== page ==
But the 1970s weren’t the only thing teachers and staff didn’t talk about. I don’t remember much, if any, serious conversation about the Tongva remains found on campus, including the ones found in 1976, which were the first subject to archeological testing.  Throughout the campus, a host of other ancestral and archeological artifacts had been found again in 1980.  Such momentous and culturally significant unearthings were reburied under mountains of dry history textbooks that served as an unqualified rebuke to William Faulkner’s famous quote, “The past is never dead. It’s not even past.”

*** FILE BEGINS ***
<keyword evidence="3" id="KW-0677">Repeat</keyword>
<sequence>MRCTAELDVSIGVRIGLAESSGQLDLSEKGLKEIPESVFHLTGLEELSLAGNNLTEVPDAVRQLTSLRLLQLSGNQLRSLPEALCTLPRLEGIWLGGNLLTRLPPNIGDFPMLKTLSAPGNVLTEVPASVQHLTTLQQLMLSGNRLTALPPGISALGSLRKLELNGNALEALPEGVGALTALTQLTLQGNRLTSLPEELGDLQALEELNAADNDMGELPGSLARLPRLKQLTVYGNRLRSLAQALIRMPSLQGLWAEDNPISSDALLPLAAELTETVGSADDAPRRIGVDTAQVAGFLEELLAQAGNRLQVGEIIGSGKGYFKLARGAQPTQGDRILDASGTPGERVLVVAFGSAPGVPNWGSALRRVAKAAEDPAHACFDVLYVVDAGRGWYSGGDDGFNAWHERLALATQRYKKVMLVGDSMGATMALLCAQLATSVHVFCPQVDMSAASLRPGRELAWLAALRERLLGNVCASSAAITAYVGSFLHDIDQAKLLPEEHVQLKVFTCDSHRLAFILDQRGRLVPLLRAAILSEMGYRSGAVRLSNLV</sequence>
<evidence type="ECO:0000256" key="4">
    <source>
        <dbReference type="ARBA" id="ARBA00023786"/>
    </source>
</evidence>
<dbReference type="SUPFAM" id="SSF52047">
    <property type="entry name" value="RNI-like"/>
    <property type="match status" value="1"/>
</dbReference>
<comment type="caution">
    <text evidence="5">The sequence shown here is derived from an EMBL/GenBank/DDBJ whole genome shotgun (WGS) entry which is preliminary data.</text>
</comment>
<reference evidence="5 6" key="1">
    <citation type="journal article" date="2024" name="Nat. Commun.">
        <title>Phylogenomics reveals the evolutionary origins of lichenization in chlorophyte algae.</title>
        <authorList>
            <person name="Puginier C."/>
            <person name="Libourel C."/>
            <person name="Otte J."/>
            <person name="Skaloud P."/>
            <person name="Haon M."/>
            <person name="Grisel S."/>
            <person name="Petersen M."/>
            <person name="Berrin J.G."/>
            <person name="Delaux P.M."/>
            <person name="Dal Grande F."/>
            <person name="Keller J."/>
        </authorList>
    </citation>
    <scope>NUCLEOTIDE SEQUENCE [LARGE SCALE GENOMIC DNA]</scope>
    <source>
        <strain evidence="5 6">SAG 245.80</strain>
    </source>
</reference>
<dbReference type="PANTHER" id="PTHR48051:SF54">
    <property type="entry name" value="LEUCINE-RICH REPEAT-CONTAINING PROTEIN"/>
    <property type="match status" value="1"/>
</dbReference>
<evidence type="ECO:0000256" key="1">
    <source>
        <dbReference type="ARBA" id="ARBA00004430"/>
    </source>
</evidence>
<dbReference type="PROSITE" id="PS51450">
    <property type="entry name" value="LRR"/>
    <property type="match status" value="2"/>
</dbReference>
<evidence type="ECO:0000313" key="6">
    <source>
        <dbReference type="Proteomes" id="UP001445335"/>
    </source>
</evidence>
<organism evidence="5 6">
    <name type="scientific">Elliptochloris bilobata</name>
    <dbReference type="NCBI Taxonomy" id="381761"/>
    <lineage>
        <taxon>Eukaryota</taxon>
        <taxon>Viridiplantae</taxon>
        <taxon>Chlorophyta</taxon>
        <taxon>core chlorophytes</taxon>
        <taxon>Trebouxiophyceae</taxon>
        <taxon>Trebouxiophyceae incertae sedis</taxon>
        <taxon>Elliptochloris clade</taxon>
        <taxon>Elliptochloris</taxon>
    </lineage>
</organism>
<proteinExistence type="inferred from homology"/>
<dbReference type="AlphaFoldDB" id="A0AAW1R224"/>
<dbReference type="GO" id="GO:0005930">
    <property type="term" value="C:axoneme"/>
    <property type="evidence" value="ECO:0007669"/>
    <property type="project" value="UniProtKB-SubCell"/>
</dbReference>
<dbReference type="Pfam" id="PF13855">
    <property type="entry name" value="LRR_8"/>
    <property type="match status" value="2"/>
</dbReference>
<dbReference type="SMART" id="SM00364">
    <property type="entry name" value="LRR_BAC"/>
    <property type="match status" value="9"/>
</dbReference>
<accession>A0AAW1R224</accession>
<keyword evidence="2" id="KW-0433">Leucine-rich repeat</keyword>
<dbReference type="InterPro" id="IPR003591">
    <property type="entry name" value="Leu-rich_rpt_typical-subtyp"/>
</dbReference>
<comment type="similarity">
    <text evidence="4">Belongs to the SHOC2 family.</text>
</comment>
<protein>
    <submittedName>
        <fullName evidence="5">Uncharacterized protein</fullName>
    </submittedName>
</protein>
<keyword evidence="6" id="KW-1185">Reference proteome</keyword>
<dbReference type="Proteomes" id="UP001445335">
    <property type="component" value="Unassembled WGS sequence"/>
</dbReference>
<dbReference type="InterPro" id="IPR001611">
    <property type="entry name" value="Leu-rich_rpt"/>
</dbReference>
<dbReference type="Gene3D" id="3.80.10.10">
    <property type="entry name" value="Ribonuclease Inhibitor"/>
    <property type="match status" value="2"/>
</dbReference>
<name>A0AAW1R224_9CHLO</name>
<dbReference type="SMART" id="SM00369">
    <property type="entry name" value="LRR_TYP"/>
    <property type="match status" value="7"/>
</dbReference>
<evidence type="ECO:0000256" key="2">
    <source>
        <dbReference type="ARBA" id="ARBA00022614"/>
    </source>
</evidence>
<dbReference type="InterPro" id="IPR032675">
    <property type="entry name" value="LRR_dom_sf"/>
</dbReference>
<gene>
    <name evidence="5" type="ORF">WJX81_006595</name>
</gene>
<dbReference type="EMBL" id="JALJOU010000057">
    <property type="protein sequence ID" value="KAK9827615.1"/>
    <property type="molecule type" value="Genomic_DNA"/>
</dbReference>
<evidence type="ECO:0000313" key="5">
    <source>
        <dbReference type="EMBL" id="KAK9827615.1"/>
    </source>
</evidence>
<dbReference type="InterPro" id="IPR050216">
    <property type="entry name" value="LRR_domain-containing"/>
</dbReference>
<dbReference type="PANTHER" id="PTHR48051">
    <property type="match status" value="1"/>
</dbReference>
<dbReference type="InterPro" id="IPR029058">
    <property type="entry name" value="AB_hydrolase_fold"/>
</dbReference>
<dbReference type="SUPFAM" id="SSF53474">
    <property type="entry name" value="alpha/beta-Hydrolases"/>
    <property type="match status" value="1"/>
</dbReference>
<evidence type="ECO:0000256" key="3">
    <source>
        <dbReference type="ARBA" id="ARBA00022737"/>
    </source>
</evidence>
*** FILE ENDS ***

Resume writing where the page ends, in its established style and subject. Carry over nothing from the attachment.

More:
In the spring of 1984, when my young health teacher, Ms. Erwin, would get worn down by one of the worst assaults the human psyche can endure, sixth period adolescent revolt, she would  open the door of our classroom bungalow, which sat on the edge of the natural springs. She would attempt one last mandate for the day, that we take up rakes to the fallen leaves.  I may have raked a few piles of leaves from one part of what I now know as the Sacred Tongva Gabrielino springs to another. Yet I did not bother to imagine who might have depended upon these springs for water 200 years before, or 1000, and certainly not 8000.  I couldn’t even recognize those springs as a source of water people would have needed for drinking.  To me, it was just a pretty pond. Nice. Even outdoors, it was as if I were existing inside a home in which I never once thought to draw the blinds back and look out a window.